In 2006 to mark the occasion of the opening of Dublin’s first Polish Bar the
Genealogical Society of Ireland presented Bar Zagłoba with a coat-of-arms
designed by George Łucki (Canada) and drawn by Andrew Tully (South Africa)

of the International Association of Amateur Heralds. Both heralds had designed
the Arms for the President of the Society, Tony McCarthy, FGSI, in 2005.
Indeed, Andrew Tully was appointed in November 2009 as the Honorary Herald
of the Society.

The Arms depict the wonderful and complex personality of Henryk
Sienkiewicz’s famous character Lord Onufry Zagłoba. Clearly George Łucki
had some fun in heraldically portraying this colourful gentleman in a typical
Polish style. George Łucki explained his design as follows.

      The symbolism of the arms draws on the Henryk Sienkiewicz’s portrayal
      of this colourful character from his epic trilogy, “With Fire and Sword”,
      “The Deluge”, and “Lord Wołodyjowski” depicting the heroism and
      tragedy of a series of seventeenth century wars that engulfed the
      Commonwealth of Both Nations, Poland and Lithuania.

      His Grace Lord Onufry Zagłoba, a hard drinking, tall tale spinning
      blackguard of indeterminate age and origin, was a man who certainly
      enjoyed the company of anyone who would treat him to fine beverages
      but also loved his homeland and when necessary would risk his own life
      to protect those he loved and honour his word given to a friend. When
      asked about his own armorial bearings Zagłoba replied that he bore the
      arms called Wczele (Checky Or and Argent—Polish arms have proper
      names derived from their war-cries) that improbably canted with the scar
      he bore on his forehead. These arms form the bordure enclosing these
      arms. There was actually a historical noble family of the same name
      which bore arms of the same name and these are displayed in the
      escutcheon placed over the quartered shield. Between these arms on a
      quartered field are the arms of his friends. It would be impossible to
      understand Lord Zagłołba in isolation from his friends.

      In Polish heraldry the quarterly field is often used to display one’s
      genealogy—that is the arms of each of the grandparents. We don’t know
      Zagłoba’s ancestry but we know he loved his friends as his family. In the
      first quarter the arms Rawicz of Barbara Jeziorkowska – Wołodyjowska
      whom he courted and truly loved but who instead married his dear friend
      and companion Michał Wołodyjowski whose arms Korczak are placed in
      the third quarter. Of course heraldry usually marshals the arms of husband
      and wife beside one another but I am sure that our hero would insist that
      the more senior second quarter be given to Kniaziówna (Princess) Helena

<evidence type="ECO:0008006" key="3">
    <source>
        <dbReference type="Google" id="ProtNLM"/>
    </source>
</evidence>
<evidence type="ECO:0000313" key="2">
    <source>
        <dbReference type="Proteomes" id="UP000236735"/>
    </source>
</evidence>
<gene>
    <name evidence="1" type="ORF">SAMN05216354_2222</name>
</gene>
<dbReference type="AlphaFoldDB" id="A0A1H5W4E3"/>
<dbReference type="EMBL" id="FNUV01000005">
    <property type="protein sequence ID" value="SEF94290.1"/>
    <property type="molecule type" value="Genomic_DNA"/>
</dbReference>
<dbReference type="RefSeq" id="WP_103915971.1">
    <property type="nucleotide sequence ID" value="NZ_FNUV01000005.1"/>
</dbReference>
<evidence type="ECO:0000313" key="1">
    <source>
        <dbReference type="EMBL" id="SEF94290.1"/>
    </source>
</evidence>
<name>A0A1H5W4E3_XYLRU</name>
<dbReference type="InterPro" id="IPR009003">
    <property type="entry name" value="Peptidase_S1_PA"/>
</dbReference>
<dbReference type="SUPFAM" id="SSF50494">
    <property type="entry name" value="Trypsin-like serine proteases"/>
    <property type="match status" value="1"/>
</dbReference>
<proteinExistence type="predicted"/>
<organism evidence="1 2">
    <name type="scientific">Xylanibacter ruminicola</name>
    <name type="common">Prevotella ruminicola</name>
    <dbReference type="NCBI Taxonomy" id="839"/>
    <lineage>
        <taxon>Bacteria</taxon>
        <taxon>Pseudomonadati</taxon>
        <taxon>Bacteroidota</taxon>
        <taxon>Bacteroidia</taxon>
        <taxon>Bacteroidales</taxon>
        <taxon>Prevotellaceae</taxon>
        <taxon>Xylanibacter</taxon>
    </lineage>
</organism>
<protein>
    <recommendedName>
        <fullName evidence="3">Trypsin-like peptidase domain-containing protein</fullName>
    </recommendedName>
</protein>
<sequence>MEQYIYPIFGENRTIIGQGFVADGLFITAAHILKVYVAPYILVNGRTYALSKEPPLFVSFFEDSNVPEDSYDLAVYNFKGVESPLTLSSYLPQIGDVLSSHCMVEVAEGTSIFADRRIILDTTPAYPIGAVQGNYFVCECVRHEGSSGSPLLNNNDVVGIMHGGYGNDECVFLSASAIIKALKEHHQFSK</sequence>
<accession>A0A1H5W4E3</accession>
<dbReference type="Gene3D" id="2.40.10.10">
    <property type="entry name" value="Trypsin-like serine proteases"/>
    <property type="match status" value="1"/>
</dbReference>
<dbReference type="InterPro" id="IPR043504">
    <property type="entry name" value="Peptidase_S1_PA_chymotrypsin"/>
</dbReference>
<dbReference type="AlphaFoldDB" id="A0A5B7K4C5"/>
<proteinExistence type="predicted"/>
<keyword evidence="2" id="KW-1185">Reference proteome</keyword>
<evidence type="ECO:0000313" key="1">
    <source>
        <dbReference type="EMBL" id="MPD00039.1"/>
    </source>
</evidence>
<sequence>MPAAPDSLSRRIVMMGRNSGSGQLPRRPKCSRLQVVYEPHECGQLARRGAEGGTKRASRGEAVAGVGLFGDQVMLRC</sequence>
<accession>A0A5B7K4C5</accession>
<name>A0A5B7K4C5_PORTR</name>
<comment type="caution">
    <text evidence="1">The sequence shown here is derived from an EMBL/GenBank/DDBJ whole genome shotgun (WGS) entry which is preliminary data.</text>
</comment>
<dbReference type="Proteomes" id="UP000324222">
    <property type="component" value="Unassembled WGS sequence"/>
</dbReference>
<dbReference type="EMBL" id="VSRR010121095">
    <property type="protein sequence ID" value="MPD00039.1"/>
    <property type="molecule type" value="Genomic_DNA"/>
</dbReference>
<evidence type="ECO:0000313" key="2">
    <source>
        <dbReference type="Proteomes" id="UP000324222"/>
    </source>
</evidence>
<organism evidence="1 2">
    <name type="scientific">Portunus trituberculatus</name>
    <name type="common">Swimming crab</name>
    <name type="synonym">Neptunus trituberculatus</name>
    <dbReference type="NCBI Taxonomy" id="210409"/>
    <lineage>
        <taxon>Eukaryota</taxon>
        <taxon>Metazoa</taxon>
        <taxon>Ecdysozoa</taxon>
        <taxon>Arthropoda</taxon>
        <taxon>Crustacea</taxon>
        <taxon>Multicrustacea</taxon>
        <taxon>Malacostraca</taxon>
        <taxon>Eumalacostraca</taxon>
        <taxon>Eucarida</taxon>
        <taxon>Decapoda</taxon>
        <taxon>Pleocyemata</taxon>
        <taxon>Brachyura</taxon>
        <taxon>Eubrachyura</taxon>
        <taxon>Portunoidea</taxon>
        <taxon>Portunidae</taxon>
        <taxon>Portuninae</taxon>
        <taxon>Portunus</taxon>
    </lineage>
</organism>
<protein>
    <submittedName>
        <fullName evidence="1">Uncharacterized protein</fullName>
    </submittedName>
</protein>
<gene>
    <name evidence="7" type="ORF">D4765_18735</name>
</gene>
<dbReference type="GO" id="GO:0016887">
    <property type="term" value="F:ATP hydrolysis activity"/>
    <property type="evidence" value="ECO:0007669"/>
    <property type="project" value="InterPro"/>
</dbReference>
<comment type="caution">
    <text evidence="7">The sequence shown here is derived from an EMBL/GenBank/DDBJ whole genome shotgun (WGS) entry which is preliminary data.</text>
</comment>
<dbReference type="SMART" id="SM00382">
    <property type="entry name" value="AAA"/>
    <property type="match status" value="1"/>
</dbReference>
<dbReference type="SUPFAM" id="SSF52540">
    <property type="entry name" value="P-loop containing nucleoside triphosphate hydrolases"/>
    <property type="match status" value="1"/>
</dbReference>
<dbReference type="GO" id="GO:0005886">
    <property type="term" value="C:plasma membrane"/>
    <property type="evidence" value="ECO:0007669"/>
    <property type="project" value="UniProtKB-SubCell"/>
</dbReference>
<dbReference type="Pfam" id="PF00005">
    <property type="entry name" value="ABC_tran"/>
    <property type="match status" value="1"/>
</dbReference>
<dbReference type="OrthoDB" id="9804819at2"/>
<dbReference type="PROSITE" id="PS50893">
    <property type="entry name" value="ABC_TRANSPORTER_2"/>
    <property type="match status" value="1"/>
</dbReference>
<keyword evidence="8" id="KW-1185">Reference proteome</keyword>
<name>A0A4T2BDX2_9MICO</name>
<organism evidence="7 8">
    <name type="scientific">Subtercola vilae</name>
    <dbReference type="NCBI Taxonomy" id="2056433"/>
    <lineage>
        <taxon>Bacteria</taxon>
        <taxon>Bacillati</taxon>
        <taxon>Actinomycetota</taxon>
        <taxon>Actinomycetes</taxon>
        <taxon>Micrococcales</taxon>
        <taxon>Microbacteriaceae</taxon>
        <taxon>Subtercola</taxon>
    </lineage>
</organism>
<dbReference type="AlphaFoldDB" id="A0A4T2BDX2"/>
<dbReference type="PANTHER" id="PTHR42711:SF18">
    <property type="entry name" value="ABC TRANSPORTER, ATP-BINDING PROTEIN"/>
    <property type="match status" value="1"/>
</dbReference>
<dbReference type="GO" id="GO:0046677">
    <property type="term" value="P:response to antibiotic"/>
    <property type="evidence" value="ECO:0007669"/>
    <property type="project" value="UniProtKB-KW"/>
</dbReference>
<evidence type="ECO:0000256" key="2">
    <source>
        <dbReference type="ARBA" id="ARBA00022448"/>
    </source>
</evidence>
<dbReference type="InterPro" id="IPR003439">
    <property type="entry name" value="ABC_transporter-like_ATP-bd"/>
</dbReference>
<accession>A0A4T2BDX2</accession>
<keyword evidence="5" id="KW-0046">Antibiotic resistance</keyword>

Kurcewiczówna (the well-born fiancé of his friend Jan Sktrzetuski the
      hero of the siege of Zbara ) who he saved from the Cossack Bohun,

      brought across rebel lines and adopted as though a daughter. Skrzetuski’s
      own arms Jastrzębiec are placed in the fourth quarter.

      Unlike the heraldry of countries like Scotland where family arms are
      differenced to identify each individual, Polish arms link together many
      related noble families who all share a common heritage and thought of
      each other as cousins. Arms didn’t belong to individuals rather individuals
      belong to arms. In this sense these arms speak of all of the individual’s
      who shared Lord Onufry Zagłoba’s improbable adventures, experienced
      his wit and bravado and shared his company in good times and difficult
      ones. It is my fond hope that these arms symbolize the desire of the
      Proprietors and Patrons of this establishment to share the adventures and
      companionship of life far from their homeland together with neighbours
      and friends from both their old and new homes.

As Bar Zagłoba became the home base for many Polish soccer teams in Dublin,
George Łucki’s description of Zagłoba ‘as a hard drinking, tall tale spinning
blackguard of indeterminate age and origin’ and as ‘a man who certainly
enjoyed the company of anyone who would treat him to fine beverages’ it is no
wonder that his name adorns this important venue in the Polish social life of
Dublin – and long may he do so.

Within a bordure checky Or and Argent quarterly: I Or a crowned maiden
vested Gules astride a bear passant Sable; II Gules the Kurcz rune Argent
enclosing dexter a mullet of six and sinister an increscent Or; III Gules three
bars couped Argent; and IV Azure a horseshoe inverted enclosing a cross patty
Or and overall on an escutcheon Azure a horseshoe pierced in pale by a scimitar
Argent hilted Or. George Łucki and Andrew Tully (2006)

Published in 2009 in ‘Féil-Scríbhinn Liam Mhic Alasdair – Essays Presented to Liam Mac
         Alasdair, FGSI’ edited by Rory J. Stanley. ISBN: 978-1-898471-67-7

                         © Genealogical Society of Ireland 2009

Bartosz Kozłowski, MGSI, is currently the Director of Internet Services on the Board of the
    Genealogical Society of Ireland and can be contacted at


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Description: Article looking at the contemporary and historical links between Poland and Ireland published in December 2009 by the Genealogical Society of Ireland.